Pittsburgh Steelers rookie quarterback Kenny Pickett took his first rep during the ‘seven shots’ goalline drill of training camp during Saturday’s practice session, and had begun to be given more significant reps. After the first three practices, many had begun to wonder whether or not he was being put through the process of having to earn better reps.
Humans have a natural tendency to seek answers. When you have an incomplete dataset, your impulse is to draw conclusions involving assumptions based on patterns. This is why we (the ‘we’ in the general sense) are prone to overreact to the early days of training camp, for example.
Head coach Mike Tomlin was even asked after Saturday’s practice about Pickett’s work on the day, and whether or not the opportunities to see better snaps and work in situational drills was the product of anything that he had earned.
“Reps are gonna come, not only for him, but for everyone”, the veteran head coach said, which kind of shot down the notion that he was given that rep because of the quality of body of work, rather than it simply being the decision to give it to him and seeing what it looks like. “We’re at the very early stages of this. Everyone’s gonna get an opportunity to show their capabilities, for sure”.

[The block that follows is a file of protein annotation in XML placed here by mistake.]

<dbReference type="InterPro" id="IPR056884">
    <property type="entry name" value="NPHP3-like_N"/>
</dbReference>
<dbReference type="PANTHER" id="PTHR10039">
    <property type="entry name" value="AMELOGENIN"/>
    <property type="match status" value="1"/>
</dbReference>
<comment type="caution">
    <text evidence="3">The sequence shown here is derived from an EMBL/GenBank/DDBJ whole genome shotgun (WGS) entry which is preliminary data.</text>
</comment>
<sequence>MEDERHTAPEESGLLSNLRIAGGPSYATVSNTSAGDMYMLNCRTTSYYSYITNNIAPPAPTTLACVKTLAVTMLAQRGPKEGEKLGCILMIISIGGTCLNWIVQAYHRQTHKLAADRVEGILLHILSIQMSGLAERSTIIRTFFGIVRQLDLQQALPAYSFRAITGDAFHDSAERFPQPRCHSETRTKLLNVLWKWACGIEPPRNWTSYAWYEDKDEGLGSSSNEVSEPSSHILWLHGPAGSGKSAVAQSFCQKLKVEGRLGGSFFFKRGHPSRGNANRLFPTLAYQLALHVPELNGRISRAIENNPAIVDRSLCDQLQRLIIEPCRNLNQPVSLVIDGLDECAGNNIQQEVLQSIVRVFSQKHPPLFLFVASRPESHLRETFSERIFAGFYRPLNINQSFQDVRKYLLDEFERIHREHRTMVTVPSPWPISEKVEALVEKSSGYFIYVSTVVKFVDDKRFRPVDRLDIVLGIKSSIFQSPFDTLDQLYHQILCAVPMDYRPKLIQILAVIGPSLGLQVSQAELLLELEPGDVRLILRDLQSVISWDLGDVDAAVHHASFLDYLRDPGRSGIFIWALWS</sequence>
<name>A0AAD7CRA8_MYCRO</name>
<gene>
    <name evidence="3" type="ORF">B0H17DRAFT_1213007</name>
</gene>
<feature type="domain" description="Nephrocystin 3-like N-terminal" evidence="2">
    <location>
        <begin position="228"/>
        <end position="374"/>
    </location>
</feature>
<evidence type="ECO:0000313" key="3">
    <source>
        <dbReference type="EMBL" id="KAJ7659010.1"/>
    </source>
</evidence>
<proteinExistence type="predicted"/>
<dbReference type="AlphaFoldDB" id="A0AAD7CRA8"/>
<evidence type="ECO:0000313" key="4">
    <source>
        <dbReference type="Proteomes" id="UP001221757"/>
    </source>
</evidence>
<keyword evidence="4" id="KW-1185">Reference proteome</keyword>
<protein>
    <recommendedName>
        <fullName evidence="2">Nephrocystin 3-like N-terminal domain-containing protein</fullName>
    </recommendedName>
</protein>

It is very early indeed, of course, with the first practice in pads still on the horizon, and the first preseason game still a way off. There is only so much we can say for sure about what we see now that will definitely still be true a month from now.
But what we can be confident of is that patterns that we think we see are going to be altered, as a design feature of the process. Adapting to change is something that Tomlin wants to see, getting a chance to examine how players respond to unfamiliar circumstances.
As far as Pickett goes, it’s fair to say that he is off to a bit of a rocky start, having successfully completed a handful of passes to opposing defenders already through the first four practices of training camp, but that’s just the very beginning of his story.
Overreaction should not be rewarded, yet it often is. It goes back to that human impulse to satisfy questions, to answer the unknowns, and when you can’t know something, you have to start making assumptions, like scratching an itch for relief.
We’d like to be your back scratcher so that you don’t have to feel the need to scratch yourself wondering about what’s going on. That doesn’t mean that we’re going to have any of the answers that nobody else has, but we’ll at least try to keep our composure and maintain perspective. Training camp is a long process. There’s very little to be said right now that will matter next month.